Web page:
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Re: Tungsten

Original poster: BunnyKiller <bunikllr@xxxxxxx>

You have a "point" there David.... there are three items used to test for Rockwell Hardness 1 a diamond point or 2 a tungsten carbide point and thirdly in line a tungsten point... so can it be said???
that tungsten ( in pure form? ) is the 3rd hardest material around???
( well lets exclude Ruby since it is almost electronically inert as far as electron transfer) If I remeber my metalurgy correctly, ther are some exotics that have some superior characteristics ( hardness, melt points, densities etc) but why arent they used as the "point" in a Rockwell Hardness test?? Obviously tungsten has a crystalline matrix that can be considerd "very bonded" on the molecular scale. Maybe this is why we prefer to use tungsten as an electrode ... if diamonds were that cheap and easily shaped, I believe we would be using diamond rods as spark gap material instead of tungsten... ( diamonds are deciently conductive IIRC) we need to develope a new element that has strong electron bonding but with enuf free electrons available to transfer enuf current without destroying the original "linking" structure of the host material... and especially at the Ev of such material being abused.... hmmm sounds vaigly ( spelling) famailiar to SuperConductive materials at near 0 degree Kelvin.... uhoh off topic now ....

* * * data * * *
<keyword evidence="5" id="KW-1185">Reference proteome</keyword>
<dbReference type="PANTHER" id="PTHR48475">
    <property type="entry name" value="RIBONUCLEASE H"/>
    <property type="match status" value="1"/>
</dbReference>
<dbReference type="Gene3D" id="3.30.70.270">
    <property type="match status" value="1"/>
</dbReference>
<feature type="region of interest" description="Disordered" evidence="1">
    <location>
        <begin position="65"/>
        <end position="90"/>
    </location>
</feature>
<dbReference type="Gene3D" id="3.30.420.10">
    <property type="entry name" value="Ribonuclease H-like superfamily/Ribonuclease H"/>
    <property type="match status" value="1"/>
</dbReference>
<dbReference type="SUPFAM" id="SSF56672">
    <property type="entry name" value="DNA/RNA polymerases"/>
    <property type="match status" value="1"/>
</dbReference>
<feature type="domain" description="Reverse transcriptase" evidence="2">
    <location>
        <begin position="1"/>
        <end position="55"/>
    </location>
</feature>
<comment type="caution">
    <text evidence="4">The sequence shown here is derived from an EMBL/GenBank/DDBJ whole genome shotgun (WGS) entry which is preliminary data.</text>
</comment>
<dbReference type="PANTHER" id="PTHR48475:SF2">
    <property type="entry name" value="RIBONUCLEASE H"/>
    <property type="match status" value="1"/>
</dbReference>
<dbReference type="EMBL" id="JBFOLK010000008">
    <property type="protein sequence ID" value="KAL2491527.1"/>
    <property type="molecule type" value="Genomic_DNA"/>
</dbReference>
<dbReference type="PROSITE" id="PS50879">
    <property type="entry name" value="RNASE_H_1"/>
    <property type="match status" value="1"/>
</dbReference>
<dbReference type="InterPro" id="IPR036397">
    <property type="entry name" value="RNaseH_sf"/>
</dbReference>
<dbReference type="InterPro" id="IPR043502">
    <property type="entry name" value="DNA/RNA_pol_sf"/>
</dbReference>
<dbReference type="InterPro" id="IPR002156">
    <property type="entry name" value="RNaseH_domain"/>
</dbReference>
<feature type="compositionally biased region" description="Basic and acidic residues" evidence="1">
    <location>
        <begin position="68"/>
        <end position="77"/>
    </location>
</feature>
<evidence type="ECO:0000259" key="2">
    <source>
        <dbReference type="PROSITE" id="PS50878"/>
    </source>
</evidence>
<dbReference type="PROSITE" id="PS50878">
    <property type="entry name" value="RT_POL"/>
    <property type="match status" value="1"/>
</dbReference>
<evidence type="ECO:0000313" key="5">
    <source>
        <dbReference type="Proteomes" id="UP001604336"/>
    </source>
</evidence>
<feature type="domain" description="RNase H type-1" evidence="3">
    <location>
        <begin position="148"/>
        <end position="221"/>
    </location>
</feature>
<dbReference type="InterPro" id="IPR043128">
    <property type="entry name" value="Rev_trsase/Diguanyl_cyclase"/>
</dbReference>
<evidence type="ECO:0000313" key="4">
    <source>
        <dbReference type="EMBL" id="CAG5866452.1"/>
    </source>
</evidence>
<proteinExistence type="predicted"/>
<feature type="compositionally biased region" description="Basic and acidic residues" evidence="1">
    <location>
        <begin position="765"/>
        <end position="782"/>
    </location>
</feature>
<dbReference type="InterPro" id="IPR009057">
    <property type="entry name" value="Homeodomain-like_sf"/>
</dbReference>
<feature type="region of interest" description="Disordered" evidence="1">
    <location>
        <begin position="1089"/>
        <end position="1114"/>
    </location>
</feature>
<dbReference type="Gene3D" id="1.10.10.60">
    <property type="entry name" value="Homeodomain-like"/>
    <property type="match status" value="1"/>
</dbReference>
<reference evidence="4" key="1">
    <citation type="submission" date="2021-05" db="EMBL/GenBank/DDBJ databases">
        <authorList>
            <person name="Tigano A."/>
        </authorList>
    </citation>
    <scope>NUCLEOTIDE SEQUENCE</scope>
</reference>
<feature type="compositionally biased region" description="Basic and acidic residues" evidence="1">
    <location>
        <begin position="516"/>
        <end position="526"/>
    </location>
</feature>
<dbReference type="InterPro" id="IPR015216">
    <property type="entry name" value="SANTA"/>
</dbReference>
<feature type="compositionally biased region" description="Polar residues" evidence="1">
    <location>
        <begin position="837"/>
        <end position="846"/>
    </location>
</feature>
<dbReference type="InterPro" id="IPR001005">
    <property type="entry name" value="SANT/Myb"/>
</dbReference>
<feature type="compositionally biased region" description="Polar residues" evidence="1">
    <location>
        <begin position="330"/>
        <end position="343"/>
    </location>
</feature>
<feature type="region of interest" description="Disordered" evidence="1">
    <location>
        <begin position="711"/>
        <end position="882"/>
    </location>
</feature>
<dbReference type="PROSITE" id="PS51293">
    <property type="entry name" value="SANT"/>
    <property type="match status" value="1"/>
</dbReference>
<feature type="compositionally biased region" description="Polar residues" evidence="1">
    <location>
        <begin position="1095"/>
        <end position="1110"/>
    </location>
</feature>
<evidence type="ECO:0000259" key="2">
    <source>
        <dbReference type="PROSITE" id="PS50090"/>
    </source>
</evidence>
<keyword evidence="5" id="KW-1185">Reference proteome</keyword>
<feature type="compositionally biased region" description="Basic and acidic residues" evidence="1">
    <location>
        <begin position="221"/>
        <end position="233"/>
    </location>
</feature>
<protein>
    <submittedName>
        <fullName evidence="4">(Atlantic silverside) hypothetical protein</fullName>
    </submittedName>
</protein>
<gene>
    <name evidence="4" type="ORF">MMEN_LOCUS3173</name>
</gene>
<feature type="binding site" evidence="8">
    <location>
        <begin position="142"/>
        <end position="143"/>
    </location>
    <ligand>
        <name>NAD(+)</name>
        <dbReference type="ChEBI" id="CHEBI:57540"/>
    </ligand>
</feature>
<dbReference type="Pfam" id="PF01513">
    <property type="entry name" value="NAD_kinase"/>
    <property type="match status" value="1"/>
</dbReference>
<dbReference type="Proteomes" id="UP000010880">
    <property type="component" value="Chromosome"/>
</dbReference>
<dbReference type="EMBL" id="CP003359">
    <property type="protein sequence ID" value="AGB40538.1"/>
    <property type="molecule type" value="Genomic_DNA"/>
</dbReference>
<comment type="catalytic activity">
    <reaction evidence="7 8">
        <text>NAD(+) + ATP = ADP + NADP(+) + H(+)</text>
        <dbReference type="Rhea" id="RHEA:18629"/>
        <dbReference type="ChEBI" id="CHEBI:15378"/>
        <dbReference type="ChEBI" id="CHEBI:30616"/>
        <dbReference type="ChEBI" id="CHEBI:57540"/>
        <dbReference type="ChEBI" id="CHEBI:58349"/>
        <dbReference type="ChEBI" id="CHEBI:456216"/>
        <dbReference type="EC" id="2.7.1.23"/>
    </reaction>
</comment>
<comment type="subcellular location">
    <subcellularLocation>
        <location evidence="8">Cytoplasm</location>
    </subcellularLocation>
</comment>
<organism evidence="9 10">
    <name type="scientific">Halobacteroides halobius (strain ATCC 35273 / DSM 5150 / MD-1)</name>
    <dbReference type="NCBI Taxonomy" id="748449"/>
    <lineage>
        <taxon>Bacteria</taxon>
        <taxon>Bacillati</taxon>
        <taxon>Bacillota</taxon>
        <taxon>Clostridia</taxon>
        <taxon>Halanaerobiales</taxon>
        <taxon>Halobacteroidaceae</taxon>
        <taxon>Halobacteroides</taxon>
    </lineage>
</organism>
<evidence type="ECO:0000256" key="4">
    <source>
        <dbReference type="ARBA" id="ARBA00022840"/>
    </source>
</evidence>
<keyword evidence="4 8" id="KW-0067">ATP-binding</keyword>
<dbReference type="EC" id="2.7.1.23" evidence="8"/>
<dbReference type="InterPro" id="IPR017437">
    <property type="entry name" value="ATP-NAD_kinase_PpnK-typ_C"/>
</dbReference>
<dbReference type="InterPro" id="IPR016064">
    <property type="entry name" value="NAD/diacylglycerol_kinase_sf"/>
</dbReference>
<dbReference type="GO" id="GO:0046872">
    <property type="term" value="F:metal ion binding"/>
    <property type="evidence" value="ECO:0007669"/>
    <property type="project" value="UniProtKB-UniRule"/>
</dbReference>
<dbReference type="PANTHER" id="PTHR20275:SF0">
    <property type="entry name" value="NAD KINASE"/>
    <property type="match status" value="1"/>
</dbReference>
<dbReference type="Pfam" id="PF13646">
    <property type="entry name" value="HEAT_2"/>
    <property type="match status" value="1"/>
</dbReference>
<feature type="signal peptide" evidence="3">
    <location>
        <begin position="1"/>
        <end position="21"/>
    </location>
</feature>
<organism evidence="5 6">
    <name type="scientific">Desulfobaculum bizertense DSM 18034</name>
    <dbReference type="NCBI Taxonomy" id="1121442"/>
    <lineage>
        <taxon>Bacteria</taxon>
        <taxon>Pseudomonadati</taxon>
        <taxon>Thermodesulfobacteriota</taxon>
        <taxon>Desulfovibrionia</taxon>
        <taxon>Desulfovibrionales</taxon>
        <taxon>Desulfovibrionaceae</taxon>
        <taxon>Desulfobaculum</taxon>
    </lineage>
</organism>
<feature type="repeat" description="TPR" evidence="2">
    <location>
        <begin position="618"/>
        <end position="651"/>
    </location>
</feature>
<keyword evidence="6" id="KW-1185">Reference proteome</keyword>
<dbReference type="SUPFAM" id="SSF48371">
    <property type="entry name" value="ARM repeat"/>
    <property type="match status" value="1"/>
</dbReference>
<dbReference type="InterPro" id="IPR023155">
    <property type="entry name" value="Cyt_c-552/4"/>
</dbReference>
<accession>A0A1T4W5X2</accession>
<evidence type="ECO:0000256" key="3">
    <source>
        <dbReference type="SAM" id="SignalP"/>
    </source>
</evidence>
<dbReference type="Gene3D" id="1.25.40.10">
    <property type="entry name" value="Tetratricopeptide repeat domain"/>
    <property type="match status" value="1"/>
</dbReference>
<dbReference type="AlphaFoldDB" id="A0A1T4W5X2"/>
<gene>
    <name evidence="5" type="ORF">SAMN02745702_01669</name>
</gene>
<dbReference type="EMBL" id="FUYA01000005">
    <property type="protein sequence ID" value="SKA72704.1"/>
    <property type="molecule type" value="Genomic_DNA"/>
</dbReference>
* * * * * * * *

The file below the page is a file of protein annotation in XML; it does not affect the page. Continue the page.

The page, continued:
but it would be kewl     0 degree Bucky Ball rods for spark gaps ..
imagine  0 ohms resitance ...   so much for spark gap loss  ;)

Scot D

Tesla list wrote:

Original poster: DRIEBEN@xxxxxxxxxxxxxxx
Jared, Gary,

I'm sorry, but I'm gonna have to go with Gary
on this. "Pure" tungsten has a melting point
of ~6170*F and a specific gravity of 19.3 and
I just can't see anything with those properties
being "softer than lead" which has a melting
point of a mere 621*F, BTW. Of course mercury
has a specific gravity of 13.5 but is liquid
at room temp (-38*F is its melting point, I believe).
Maybe some of the more chemically inclined list
members could jump in on settling the hardness
scale that pure tungsten would fall into.

David Rieben